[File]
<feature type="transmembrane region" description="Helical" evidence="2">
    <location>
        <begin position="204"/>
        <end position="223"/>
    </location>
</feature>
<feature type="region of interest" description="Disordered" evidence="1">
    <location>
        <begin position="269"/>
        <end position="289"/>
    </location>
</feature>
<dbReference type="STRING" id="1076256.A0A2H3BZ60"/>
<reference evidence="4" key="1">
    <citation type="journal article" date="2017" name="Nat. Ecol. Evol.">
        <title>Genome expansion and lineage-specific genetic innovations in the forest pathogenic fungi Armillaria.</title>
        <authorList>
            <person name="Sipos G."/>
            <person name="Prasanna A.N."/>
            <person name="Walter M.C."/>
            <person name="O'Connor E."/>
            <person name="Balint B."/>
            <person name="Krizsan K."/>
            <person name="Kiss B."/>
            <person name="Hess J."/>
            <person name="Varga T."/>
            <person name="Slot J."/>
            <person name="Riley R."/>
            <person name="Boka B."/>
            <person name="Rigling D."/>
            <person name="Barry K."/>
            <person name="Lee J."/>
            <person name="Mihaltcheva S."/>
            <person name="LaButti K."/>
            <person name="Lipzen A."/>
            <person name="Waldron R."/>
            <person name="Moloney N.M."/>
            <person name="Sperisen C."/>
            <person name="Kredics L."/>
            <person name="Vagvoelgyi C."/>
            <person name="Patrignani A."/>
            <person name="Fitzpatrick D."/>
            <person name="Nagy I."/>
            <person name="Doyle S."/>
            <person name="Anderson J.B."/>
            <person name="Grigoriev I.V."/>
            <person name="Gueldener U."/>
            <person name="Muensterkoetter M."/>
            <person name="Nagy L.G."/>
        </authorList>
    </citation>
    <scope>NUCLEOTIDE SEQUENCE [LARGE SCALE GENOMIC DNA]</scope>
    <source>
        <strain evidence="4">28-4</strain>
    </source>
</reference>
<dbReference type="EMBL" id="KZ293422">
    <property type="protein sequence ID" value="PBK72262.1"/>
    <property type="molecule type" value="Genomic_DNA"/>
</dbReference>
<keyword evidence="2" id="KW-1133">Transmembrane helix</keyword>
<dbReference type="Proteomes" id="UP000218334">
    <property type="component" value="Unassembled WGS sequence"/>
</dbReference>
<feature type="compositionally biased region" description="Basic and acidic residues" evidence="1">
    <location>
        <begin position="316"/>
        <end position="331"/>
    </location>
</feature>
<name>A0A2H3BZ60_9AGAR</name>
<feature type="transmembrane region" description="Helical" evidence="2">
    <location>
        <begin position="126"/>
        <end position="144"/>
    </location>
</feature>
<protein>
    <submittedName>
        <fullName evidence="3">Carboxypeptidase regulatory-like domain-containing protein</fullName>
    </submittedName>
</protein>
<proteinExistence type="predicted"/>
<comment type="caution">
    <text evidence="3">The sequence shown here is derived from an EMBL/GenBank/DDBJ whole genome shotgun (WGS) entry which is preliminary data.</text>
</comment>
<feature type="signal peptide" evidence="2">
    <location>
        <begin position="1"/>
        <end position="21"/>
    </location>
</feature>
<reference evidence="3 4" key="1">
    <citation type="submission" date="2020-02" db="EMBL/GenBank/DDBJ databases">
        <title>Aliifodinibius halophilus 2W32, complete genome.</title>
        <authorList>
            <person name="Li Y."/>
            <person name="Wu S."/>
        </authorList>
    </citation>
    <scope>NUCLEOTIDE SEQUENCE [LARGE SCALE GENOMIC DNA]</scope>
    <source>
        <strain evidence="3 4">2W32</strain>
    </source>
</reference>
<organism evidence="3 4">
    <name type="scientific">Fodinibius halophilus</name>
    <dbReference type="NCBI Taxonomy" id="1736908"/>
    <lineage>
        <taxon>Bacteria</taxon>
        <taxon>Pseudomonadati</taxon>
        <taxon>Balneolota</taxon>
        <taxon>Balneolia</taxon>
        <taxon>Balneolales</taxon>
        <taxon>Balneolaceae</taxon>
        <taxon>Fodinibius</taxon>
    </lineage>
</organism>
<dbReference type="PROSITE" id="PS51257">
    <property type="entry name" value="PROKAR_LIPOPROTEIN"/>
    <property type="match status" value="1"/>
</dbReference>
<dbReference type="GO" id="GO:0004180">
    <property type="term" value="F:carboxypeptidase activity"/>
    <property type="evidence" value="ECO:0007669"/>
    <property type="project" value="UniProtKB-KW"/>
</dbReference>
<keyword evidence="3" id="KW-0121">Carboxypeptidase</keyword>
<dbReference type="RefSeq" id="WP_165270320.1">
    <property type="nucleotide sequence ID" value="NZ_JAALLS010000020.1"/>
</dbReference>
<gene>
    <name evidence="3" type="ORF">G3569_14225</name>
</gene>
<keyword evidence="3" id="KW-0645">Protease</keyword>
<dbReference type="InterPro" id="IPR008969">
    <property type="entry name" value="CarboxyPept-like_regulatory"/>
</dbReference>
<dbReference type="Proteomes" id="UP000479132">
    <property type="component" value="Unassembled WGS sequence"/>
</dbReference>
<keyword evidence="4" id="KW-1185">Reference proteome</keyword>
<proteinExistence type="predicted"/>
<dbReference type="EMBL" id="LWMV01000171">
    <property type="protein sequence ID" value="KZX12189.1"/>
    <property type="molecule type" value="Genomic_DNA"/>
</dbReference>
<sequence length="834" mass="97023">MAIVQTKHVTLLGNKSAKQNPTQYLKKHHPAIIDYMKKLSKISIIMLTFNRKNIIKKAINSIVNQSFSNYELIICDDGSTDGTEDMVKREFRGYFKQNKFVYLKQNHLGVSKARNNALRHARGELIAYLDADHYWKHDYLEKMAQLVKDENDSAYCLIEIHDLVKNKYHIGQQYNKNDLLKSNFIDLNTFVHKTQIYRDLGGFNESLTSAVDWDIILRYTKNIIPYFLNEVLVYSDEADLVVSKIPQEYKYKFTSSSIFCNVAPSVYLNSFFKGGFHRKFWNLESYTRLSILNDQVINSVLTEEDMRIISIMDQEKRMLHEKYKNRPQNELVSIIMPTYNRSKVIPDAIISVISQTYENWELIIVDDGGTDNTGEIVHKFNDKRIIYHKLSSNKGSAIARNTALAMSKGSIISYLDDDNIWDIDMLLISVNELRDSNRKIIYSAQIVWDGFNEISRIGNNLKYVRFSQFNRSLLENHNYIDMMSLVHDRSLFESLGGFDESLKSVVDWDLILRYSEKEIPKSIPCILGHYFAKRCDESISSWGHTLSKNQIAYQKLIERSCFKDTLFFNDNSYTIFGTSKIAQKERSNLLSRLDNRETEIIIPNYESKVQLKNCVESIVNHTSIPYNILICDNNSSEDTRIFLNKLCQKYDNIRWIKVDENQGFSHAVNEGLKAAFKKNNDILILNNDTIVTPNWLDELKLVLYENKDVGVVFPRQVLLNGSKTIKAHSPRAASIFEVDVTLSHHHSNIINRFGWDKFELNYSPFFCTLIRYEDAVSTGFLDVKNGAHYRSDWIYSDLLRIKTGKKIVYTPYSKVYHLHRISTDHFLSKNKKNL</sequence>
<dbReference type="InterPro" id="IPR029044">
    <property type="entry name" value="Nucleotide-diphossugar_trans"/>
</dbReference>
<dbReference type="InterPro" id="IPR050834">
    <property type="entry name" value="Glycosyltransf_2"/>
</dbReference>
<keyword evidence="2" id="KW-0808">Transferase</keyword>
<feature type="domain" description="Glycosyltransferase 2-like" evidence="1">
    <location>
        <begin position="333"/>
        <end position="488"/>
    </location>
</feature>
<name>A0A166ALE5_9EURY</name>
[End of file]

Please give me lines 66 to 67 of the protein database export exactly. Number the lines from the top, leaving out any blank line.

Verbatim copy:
    <location>
        <begin position="316"/>